Prior to coming to Columbia in 1984, he served for six years as Senior Fellow and Director of the Soviet Studies Project at the Council on Foreign Relations in New York. For most of the preceding decade, he was on the faculty of the Department of Political Science at Tufts University. He received his Ph.D. from the Fletcher School of Law and Diplomacy in 1967. 2008-2010 he was project director for “Rethinking
Legvold is a member of various advisory boards, including those of the Committee on International Security Studies of the American Academy of Arts and Sciences, the International Forum of the U.S.-Russian Business Council, the Watson Institute for International Studies at Brown University, the Program Board of “Centers for Advanced Study and Education” (Russia), and the Foundation for International Peace and Democracy, led by Mikhail Gorbachev. He is a fellow of the American Academy of Arts and Sciences and a foreign member of the Russian Academy of Social Sciences.
Patrick P. Billingsley, probability theorist and actor, 1925-2011WHS 1943, was an influential probability theorist who also became an accomplished actor of stage and screen. “He’s most known for his series of books in advanced probability theory,” said Steve Lalley, UChicago professor in statistics. “They are all models of exposition. They really are fine works of mathematical writing. Several generations of graduate students in both probability and statistics have learned their basic probability from these books. They continue to be used, and they continue to be cited.” Billingsley, professor emeritus in statistics and mathematics, first took the stage in fifth grade, when he played Robin Hood, according to a 1970 article published in the Chicago Maroon. He later performed in “The Revels,” the annual faculty review.
A talent scout saw Billingsley perform in The Lover in 1977, which led to his successful audition for a part in the 1978 Kirk Douglas film The Fury. Billingsley never met Douglas, but they appear on screen together during a car chase on Wacker Drive and Van Buren Street in Chicago. Billingsley played a bad guy who ended up dying in a fiery crash.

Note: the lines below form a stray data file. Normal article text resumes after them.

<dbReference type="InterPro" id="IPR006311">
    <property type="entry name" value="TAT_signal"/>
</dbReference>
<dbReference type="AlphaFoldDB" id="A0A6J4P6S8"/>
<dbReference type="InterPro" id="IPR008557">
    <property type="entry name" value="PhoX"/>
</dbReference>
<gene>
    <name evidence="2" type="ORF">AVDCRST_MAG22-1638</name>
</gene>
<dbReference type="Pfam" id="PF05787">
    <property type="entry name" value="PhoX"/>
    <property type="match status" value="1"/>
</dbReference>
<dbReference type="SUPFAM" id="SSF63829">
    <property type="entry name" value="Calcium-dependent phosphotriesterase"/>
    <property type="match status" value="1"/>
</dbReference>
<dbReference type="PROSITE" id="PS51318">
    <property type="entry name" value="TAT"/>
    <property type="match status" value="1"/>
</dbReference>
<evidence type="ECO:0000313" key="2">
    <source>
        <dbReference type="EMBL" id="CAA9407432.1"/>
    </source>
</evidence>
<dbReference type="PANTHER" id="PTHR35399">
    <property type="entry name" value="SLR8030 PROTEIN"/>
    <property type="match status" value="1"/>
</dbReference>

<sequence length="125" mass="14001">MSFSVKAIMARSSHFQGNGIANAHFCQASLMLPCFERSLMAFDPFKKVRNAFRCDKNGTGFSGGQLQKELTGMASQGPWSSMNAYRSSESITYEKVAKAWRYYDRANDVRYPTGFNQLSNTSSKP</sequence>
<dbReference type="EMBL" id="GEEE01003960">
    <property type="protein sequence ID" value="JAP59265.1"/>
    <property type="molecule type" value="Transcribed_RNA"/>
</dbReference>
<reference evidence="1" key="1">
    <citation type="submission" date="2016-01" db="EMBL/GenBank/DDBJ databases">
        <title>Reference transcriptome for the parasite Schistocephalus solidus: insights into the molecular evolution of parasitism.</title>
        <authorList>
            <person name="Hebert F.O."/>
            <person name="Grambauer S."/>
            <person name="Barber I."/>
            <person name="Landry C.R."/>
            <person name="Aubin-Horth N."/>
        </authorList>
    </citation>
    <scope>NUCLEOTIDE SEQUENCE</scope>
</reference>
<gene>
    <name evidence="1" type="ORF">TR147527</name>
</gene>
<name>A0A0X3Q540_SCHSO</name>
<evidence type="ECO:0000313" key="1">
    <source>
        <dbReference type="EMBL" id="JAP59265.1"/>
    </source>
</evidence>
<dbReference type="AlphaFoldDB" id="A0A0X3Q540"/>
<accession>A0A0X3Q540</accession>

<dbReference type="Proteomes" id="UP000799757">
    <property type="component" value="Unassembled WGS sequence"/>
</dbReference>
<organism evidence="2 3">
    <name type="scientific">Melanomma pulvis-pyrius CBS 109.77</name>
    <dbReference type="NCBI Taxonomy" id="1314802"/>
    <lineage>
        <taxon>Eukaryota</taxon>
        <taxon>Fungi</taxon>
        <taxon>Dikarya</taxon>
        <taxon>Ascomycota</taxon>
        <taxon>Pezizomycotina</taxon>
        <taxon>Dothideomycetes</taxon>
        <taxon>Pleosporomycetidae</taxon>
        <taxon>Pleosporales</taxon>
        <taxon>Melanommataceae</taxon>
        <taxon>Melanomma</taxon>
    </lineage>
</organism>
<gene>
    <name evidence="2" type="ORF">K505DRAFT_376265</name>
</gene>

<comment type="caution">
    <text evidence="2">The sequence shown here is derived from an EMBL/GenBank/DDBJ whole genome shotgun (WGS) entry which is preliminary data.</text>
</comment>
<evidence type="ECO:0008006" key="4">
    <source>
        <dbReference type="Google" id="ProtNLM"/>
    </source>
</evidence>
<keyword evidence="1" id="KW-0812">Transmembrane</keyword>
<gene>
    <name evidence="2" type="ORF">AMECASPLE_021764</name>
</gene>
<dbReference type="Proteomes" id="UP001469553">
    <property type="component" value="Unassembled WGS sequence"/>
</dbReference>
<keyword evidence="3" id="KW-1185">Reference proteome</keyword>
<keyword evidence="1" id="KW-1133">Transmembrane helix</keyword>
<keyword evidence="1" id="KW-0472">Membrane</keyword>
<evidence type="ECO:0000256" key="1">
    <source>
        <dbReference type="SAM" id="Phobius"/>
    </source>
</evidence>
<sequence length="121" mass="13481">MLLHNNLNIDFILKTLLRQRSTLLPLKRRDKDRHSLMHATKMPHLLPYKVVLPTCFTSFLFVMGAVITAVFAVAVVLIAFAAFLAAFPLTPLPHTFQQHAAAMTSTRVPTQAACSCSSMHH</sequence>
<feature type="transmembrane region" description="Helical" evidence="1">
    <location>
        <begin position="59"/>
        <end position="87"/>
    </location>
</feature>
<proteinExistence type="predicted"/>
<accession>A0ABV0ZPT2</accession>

Billingsley went on to appear in seven more films and in nine television shows. His movie roles included playing a biology teacher in My Bodyguard (1980), the professor in Somewhere in Time(1980) and the bailiff in The Untouchables (1987).
“When you teach, you perform in front of an audience. That’s much like acting. As a teacher you’re used to being on stage,” Billingsley told the Chicago Tribune Magazine in 1978.
Billingsley was born May 3, 1925 in Sioux Falls, S.D. , graduating from Washington High, he earned a bachelor’s degree in engineering from the U.S. Naval Academy in 1948, then served in the U.S. Navy until 1957. As a Navy officer he lived for a year in Japan, where he earned a black belt in judo. He attended Princeton University for graduate studies and received a master’s degree in 1952 and a doctorate in 1955, both in mathematics. Billingsley worked as a National Science Foundation Fellow in Mathematics at Princeton in 1957-58. Billingsley joined the UChicago faculty as an assistant professor in statistics in 1958, attaining the rank of professor in statistics and mathematics five years later. He served as department chairman from 1980 to 1983 and retired as professor emeritus in 1994. A member of the American Academy of Arts and Sciences and a fellow of the Institute of Mathematical Statistics, his honors also include the Mathematical Association of America’s Lester R. Ford award for mathematical exposition.